In this photo taken on Sunday, May 13, 2012, teachers seen through a mirror as a dirty first aid box hangs on a wall in the teachers’ room at al-Ameen ramshackle elementary school in Baqouba, capital of Iraq’s Diyala province, 35 miles (60 kilometers) northeast of Baghdad, Iraq. Millions of dollars in international aid to build and repair Iraq’s dilapidated schools have for years gone unspent. Now, Iraq’s government risks losing the funding as the World Bank weighs whether some of it would be better used in some of the poorest nations around the globe. (AP Photo/Khalid Mohammed)
BAQOUBA, Iraq (AP) — Outside the crumbling elementary school, goats feed on trash strewn across the front yard. Inside, the ceiling is rotting, toilets don’t work and students scrunch hip-to-hip behind narrow desks.
Millions of dollars in international aid to build and repair Iraq’s dilapidated schools have for years gone unspent. Now, Iraq’s government risks losing the funding as the World Bank weighs whether some of it would be better used elsewhere.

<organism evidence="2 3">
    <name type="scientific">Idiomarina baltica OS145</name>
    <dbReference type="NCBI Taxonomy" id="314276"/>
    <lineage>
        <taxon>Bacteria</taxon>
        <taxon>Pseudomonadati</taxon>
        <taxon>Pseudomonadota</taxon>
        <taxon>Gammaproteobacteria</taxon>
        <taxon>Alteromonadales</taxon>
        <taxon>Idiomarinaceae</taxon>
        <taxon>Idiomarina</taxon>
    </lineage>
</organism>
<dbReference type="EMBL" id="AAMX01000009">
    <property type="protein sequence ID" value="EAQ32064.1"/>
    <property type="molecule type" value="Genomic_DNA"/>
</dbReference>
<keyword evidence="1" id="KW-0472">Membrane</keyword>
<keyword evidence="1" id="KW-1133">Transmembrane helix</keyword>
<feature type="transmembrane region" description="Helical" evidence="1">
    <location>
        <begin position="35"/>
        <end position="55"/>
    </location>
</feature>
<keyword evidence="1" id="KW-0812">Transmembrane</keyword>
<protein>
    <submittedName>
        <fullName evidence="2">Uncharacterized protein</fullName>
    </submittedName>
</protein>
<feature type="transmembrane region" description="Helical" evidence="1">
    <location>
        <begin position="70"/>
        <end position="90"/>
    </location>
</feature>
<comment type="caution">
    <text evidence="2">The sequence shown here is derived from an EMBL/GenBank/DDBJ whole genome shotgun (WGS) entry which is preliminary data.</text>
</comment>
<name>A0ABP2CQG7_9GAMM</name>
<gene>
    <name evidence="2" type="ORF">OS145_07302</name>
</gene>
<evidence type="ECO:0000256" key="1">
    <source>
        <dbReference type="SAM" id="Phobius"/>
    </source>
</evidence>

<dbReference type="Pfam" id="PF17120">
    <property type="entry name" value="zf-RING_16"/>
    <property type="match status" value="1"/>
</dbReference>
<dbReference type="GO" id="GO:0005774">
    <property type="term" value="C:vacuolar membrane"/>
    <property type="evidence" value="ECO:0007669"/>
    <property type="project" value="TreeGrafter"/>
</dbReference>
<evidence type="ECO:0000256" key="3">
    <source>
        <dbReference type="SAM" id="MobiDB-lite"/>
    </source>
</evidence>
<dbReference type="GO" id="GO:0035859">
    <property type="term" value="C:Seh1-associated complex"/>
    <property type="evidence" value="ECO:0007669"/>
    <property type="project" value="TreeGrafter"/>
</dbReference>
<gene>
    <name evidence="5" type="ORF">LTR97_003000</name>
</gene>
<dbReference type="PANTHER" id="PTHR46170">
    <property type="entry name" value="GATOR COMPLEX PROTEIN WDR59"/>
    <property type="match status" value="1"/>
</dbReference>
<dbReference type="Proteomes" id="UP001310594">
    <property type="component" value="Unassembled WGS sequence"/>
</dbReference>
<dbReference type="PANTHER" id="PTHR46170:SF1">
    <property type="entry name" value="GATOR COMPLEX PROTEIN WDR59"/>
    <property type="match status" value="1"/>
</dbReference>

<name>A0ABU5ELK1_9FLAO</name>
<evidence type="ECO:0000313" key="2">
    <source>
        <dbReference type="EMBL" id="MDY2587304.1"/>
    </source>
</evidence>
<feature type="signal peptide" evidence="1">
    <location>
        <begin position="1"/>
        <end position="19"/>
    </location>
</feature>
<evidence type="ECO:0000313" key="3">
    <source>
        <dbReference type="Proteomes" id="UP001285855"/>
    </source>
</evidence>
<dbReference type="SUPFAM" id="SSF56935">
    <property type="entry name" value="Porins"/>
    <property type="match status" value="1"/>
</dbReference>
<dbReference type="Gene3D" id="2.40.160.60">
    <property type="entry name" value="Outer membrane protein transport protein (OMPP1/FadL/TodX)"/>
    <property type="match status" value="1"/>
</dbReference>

The dilemma is one that echoes across the international aid community — whether to continue financing a government with vast oil resources and a $100 billion annual budget or divert the assistance to needier nations. It also reflects growing frustration over the bureaucratic hurdles and contracting problems that have kept the money from being used.
The spending delays have left buildings like the scruffy al-Min elementary school in the former insurgent stronghold of Baqouba, 35 miles (60 kilometers) northeast of Baghdad, in limbo. It’s one of thousands of schools across Iraq that desperately need money for repair.
“The building looks like a prison, not a school,” said headmaster Abdul-Karim Mohammed Sabti. “This is not an appropriate atmosphere for learning.”
The education aid is a slice of $1.3 billion in grants and loans the World Bank and its donor nations have given Iraq since 2004 to fund efforts ranging from labor and welfare programs to providing emergency health services and protecting the environment. Initially, the money was intended to help rebuild the country after the 2003 U.S.-led invasion that ousted Saddam Hussein. But the bank maintained the assistance as it became clear the country desperately needed help as it faced years of violence.
More than one-third of the overall assistance — about Login to read more